Interprofessional Communication and Relationships in the Management of “Difficult to Treat” Depression: Perceptions of the Role of General Practitioners  [PDF]
Kay M. Jones, Leon Piterman
Open Journal of Psychiatry (OJPsych) , 2015, DOI: 10.4236/ojpsych.2015.53029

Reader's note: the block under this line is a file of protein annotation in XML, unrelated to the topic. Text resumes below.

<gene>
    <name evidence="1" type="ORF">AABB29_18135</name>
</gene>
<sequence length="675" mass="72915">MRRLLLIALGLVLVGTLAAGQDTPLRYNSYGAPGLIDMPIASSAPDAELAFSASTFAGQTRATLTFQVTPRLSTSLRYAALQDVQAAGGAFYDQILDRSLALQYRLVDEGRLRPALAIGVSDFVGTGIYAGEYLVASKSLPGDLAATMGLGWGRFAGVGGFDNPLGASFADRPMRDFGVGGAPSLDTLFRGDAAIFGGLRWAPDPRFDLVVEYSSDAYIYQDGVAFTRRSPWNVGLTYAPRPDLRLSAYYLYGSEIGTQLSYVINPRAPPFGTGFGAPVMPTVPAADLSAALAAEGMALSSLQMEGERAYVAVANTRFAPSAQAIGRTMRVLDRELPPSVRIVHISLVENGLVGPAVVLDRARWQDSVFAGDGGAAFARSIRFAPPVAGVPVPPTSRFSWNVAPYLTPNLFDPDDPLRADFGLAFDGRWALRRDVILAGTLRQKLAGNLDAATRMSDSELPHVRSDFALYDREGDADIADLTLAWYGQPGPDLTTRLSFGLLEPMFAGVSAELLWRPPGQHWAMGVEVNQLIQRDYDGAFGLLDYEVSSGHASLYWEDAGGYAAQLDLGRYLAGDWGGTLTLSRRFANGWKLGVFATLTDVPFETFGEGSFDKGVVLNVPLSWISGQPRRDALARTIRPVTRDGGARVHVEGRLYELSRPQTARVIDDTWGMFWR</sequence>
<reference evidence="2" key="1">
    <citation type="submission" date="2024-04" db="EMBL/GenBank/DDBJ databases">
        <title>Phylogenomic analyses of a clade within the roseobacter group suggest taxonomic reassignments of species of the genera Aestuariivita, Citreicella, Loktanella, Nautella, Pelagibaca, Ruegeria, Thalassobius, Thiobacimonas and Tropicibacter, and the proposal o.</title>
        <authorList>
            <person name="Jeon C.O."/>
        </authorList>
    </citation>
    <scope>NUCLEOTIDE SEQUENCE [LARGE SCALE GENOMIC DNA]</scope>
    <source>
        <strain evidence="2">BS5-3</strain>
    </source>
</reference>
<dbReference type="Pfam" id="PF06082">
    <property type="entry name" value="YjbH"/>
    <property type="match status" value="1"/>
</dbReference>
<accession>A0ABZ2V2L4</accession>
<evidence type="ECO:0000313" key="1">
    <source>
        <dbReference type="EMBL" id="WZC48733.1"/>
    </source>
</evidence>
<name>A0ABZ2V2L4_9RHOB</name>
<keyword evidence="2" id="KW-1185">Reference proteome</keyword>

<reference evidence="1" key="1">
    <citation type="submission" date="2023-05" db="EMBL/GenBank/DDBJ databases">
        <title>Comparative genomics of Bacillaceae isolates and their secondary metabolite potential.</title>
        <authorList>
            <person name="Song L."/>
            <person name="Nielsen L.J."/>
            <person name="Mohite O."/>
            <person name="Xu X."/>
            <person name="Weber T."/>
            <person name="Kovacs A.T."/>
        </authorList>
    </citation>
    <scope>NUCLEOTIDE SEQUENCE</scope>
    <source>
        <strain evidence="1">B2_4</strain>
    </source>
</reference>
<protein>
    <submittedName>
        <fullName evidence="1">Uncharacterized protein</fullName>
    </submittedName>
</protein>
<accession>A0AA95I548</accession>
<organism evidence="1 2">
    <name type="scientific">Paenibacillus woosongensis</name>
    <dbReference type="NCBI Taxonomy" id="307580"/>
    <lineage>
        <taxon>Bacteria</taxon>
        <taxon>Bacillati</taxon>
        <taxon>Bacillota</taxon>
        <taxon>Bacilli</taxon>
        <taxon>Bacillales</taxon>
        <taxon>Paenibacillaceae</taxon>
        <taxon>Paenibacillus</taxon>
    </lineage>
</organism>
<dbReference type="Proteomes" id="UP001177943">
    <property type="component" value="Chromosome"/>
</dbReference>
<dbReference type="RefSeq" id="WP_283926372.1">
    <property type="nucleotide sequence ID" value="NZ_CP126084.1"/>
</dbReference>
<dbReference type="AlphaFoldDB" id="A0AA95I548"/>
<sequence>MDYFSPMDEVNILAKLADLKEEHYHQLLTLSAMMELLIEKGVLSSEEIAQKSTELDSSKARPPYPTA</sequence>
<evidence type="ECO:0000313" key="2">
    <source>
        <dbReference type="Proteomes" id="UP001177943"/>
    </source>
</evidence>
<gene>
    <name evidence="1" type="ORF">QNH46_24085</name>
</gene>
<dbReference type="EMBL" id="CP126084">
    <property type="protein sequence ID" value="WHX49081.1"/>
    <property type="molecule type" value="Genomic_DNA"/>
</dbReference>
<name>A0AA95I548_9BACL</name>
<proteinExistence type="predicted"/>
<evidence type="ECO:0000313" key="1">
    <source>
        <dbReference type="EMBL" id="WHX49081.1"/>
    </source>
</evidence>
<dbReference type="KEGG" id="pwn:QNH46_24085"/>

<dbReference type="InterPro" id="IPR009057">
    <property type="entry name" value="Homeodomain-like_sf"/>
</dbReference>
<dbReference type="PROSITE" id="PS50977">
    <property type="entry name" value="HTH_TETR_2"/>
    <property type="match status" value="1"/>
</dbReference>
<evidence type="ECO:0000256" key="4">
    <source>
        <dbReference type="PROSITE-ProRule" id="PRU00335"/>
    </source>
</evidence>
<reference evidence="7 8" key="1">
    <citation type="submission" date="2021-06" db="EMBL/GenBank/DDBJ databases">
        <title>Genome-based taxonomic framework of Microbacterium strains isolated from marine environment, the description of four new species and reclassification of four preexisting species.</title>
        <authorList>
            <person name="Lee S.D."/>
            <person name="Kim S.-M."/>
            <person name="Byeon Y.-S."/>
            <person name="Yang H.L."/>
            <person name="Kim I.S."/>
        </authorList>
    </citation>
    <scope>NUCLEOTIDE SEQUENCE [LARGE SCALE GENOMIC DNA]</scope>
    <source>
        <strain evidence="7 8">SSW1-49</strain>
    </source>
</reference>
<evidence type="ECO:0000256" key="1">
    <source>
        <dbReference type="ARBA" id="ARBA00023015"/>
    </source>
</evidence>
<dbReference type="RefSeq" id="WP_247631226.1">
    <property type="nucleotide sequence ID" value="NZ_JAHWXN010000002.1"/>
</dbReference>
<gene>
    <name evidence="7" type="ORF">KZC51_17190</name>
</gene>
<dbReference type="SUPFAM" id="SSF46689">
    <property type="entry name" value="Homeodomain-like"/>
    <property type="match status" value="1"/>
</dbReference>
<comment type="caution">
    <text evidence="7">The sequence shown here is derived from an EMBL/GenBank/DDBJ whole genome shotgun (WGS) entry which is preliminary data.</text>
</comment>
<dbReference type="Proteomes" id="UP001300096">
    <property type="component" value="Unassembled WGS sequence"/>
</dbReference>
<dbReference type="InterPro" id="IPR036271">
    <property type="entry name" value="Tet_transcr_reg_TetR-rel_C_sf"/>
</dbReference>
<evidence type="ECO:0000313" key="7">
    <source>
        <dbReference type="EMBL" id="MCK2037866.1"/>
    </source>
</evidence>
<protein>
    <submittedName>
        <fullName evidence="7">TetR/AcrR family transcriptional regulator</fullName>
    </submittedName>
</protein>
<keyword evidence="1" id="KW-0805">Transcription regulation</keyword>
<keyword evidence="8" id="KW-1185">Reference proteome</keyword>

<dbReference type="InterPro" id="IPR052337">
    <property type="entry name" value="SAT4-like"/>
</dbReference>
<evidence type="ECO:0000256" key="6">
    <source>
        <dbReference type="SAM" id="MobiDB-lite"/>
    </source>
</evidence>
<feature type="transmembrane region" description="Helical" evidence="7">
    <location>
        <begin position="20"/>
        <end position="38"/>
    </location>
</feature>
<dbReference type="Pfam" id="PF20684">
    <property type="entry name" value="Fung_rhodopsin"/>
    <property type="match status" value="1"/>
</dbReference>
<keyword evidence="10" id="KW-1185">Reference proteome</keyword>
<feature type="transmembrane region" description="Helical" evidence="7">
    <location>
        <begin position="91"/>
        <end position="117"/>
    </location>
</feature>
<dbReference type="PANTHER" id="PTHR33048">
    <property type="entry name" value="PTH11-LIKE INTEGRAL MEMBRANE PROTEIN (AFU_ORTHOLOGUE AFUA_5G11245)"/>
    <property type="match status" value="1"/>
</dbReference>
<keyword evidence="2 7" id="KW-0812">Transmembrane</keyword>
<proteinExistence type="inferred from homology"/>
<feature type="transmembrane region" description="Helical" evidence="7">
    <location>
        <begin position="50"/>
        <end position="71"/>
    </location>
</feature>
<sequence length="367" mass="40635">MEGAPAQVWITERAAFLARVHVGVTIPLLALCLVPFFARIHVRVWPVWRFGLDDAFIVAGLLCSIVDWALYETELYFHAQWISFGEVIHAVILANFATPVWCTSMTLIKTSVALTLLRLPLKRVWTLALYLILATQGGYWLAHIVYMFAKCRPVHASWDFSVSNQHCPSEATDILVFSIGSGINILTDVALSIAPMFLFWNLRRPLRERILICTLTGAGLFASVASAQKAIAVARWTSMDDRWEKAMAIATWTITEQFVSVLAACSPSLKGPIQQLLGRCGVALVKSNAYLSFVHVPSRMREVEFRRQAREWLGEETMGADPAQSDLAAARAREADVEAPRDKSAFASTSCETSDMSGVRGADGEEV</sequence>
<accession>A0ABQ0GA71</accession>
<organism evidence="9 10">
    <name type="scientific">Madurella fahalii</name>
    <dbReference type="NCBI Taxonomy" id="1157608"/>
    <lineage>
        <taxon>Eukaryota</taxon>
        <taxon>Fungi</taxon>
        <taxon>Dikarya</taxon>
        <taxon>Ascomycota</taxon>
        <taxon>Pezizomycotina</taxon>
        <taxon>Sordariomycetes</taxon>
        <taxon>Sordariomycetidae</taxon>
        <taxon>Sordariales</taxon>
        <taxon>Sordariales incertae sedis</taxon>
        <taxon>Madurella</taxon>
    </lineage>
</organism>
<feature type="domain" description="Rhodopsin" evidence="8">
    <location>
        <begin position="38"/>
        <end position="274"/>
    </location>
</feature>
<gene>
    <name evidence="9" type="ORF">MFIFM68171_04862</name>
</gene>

Abstract: Background: Team based care is an essential ingredient of chronic disease management including chronic mental illness. Effective health care teams include members who have defined, yet intersecting roles, where mutual respect characterises professional interaction and the patient’s well-being is central. The aim was to explore the perception of psychologists, psychiatry registrars and psychiatrists with respect to GPs’ role in managing difficult-to-treat-depression (DTTD). Methods: A previously developed semi-structured interview schedule comprising six questions was used. Thirty-two health professionals participated. Data were analysed using the Framework method. Findings: Four main themes emerged: 1) The team approach was important, particularly to ensure information accuracy and/or when responding to patient needs and pressures; 2) Referrals, usually generated by GPs can be a vehicle for other health professionals to provide advice to the GP; 3) Availability and accessibility often depended on health professionals work location and knowing how to navigate the system; 4) Limited availability of government funding impacts on patients’ accessibility to health professionals. Discussion: Interprofessional relationships were described as paramount. Appropriate and timely referrals are integral to patient management, regardless of challenges. Ongoing challenges include program funding, workforce numbers and costs to patients. Improvement to mental health care access was noted, even for patients among relatively disadvantaged groups and those receiving Medicare Benefits Schedule-subsidised services. Conclusion: Despite adequate GP/specialist communication, the delivery of optimal team based care to patients with difficult-to-treat depression is compromised by lack of access to specialised services and inadequate funding.